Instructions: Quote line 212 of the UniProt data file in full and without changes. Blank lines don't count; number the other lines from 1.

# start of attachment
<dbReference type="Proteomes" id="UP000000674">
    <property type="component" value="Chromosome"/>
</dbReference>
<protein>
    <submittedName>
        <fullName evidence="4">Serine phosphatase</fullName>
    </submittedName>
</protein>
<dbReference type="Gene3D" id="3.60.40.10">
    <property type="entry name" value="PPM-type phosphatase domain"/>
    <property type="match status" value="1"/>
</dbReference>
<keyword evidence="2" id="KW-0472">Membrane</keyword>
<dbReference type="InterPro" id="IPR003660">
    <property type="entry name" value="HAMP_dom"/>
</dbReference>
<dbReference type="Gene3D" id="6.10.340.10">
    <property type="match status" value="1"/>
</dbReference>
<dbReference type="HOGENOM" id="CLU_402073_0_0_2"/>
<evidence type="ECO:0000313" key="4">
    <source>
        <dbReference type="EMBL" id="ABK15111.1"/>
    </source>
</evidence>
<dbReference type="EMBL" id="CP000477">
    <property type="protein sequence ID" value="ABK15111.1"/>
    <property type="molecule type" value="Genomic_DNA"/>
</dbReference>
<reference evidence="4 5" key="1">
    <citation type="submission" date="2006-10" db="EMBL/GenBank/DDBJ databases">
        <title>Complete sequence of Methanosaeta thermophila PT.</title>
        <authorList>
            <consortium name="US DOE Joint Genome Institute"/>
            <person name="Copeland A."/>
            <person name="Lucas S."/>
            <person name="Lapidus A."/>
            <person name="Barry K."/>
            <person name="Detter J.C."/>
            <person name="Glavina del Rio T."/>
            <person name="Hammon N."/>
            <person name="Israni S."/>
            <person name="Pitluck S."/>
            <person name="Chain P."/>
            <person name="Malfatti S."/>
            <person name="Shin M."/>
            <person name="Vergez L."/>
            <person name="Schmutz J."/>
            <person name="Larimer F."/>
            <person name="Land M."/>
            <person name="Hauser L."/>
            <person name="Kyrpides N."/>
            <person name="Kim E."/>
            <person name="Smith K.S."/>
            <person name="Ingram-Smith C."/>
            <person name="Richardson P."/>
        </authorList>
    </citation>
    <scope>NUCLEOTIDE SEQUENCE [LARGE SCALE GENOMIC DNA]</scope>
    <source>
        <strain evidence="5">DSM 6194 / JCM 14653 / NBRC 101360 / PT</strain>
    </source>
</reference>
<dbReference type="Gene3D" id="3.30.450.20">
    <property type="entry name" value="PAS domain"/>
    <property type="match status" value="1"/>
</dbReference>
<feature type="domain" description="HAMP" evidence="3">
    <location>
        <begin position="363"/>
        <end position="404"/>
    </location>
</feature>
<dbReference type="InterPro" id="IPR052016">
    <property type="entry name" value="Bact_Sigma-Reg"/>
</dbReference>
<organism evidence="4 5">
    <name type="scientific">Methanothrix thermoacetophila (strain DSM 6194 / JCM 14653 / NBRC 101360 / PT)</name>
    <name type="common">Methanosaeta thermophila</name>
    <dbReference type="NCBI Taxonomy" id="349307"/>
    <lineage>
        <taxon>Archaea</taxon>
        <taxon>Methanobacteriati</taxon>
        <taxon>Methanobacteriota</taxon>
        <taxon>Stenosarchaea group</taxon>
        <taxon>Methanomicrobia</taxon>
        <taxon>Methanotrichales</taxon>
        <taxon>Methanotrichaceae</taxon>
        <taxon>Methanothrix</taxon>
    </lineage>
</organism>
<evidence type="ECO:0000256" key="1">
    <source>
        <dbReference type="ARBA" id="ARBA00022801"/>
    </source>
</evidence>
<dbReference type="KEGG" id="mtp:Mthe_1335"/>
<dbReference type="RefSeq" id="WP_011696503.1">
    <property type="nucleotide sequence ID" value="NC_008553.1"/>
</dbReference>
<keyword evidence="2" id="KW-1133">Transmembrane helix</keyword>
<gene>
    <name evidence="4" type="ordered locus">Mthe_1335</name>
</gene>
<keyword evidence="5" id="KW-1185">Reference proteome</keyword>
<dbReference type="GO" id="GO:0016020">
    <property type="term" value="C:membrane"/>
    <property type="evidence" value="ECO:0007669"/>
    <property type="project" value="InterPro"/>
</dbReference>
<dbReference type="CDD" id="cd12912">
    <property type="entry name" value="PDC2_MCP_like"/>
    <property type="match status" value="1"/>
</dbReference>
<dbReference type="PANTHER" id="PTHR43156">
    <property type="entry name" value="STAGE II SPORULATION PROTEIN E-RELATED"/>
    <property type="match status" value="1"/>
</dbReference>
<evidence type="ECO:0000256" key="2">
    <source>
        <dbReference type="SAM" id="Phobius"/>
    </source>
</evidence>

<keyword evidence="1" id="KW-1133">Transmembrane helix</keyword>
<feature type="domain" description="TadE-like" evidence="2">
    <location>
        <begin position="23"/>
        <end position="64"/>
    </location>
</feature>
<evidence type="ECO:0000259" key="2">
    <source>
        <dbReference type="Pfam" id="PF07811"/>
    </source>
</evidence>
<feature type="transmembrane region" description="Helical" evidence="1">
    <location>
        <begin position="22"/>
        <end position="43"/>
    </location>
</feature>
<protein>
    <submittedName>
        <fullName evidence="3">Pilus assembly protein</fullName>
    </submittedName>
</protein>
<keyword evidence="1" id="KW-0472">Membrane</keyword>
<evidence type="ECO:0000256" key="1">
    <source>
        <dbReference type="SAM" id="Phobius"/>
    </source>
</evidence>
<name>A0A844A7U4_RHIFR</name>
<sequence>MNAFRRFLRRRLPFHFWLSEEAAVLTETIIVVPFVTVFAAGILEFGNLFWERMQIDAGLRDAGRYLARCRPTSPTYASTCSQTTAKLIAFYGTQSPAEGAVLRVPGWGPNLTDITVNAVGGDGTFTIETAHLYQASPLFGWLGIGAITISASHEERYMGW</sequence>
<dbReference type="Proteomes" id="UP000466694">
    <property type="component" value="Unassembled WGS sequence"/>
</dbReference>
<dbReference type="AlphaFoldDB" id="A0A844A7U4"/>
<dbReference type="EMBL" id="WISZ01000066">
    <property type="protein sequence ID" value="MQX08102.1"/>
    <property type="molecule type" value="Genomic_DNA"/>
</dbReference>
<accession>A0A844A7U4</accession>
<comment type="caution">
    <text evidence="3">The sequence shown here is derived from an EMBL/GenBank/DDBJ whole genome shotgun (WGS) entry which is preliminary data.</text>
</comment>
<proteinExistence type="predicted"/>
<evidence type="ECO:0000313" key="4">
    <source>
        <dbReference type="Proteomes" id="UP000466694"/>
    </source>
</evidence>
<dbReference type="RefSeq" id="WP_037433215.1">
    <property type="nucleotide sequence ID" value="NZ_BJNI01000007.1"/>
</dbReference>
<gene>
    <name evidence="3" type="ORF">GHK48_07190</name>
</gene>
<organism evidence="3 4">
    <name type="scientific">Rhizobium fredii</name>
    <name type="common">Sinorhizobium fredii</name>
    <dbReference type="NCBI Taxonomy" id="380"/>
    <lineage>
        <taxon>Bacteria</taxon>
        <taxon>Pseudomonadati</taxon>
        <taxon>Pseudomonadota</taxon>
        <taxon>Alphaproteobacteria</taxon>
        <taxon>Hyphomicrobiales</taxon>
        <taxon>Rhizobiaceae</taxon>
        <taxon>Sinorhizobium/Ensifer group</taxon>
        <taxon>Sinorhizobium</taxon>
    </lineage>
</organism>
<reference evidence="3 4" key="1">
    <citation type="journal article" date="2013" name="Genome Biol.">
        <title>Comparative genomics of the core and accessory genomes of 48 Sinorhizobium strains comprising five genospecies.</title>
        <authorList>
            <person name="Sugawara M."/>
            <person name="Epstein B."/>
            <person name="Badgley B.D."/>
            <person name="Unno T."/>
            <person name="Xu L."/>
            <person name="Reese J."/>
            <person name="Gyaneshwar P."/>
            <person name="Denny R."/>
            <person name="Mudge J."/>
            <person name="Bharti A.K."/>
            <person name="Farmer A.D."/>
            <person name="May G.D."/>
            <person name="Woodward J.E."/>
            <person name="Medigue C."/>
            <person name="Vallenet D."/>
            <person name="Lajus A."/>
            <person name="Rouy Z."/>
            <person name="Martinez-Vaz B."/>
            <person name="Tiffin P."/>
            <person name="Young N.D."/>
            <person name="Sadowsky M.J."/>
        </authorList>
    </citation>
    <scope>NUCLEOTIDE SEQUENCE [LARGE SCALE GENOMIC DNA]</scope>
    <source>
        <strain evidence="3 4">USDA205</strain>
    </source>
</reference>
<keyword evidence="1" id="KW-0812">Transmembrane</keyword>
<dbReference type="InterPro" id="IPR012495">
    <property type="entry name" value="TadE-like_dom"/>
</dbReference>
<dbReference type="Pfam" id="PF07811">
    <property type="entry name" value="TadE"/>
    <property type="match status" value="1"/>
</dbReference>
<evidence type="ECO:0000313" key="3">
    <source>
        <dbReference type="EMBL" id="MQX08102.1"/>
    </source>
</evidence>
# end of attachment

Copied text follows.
            <person name="Vallenet D."/>